I chose to examine the interaction of individual identity with photographic records, focusing on portrait photographs of the Victorian era.
I used original nineteenth century photographs as well as recreations of Victorian family portraits, using myself as a model.
I chose to reenact these highly stylised roles, in which the foremost trappings of identity are clothing and pose, to show how interchangeable figures are within the prescribed templates of Victorian photography.
They also show the way in which within the historical record, an individual is reduced to the most superficial aspects of their identity.
The work is also an appreciation of the Victorian aesthetic, and an exploration of early photographic processes and the ageing process of photographs.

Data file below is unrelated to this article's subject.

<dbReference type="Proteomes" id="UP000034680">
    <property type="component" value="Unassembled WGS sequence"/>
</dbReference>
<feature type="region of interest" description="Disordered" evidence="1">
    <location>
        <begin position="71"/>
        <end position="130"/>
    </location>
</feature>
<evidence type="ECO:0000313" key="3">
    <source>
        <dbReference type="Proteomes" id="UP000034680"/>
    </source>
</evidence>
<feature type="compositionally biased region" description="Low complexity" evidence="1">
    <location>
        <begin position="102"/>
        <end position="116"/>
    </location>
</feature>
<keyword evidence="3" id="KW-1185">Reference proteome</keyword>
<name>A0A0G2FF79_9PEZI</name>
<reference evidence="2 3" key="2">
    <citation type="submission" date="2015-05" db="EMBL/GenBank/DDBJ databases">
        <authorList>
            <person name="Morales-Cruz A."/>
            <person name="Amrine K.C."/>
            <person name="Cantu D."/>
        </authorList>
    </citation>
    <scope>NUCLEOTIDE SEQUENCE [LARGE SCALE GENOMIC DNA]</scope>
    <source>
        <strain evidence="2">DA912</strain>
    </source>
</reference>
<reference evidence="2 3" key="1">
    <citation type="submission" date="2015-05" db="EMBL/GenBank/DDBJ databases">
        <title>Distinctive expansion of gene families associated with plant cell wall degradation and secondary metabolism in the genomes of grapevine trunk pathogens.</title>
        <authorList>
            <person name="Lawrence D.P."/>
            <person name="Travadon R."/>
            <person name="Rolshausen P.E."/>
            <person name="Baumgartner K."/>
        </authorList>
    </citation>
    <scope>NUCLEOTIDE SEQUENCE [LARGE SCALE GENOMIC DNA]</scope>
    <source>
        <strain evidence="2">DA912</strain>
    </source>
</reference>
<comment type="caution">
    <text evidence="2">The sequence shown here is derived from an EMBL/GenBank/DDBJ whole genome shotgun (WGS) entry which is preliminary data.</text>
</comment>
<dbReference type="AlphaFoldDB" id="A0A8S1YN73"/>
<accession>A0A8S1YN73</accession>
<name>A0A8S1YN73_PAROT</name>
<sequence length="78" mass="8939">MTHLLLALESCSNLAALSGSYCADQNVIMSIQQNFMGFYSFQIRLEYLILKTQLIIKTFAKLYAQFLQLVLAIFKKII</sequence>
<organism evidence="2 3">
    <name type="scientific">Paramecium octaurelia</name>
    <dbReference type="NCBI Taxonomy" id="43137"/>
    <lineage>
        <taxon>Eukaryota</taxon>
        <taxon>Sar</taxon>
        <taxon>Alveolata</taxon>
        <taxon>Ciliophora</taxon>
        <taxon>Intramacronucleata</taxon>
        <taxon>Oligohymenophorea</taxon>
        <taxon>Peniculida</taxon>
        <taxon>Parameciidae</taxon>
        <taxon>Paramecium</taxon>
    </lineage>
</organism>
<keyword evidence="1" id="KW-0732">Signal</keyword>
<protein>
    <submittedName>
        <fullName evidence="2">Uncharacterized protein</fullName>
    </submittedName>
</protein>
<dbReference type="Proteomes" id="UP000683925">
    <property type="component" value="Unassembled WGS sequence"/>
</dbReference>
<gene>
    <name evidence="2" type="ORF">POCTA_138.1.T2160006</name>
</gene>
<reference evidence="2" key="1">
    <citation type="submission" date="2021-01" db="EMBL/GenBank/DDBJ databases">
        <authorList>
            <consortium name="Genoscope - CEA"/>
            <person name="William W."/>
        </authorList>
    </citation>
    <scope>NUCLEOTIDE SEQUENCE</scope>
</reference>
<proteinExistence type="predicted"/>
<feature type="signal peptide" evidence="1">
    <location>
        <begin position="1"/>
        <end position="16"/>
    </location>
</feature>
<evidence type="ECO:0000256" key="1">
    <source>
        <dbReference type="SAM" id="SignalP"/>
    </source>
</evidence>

Title: Family Album
Medium: Inkjet prints in a vintage nineteenth century album
Dimension: 21cm x 27cm x 5cm
Date: May 2009
Title: Photogram Series
Dimension: 20cm x 25.5cm (x5)
Date: May 2009
By the 1880s wool was Australia's most important export. Thousands of fleeces were shipped to Britain's mills to be scoured, carded, combed, spun, dyed and woven into cloth.
Some of the wool eventually returned to Australia — as bolts of fabric or ready-made clothing, drapery and furnishings.
The Faithfull family of Springfield station, near Goulburn, New South Wales, grew wealthy supplying wool to Britain.
In about 1885, one Faithfull daughter bought this dress from David Jones department store in Sydney.
This pink fine wool dress consists of a bodice and skirt, made in about 1885.
It represented the latest in British fashion, but its origins probably lay close to home.
It is made of fine wool of the type grown on Springfield.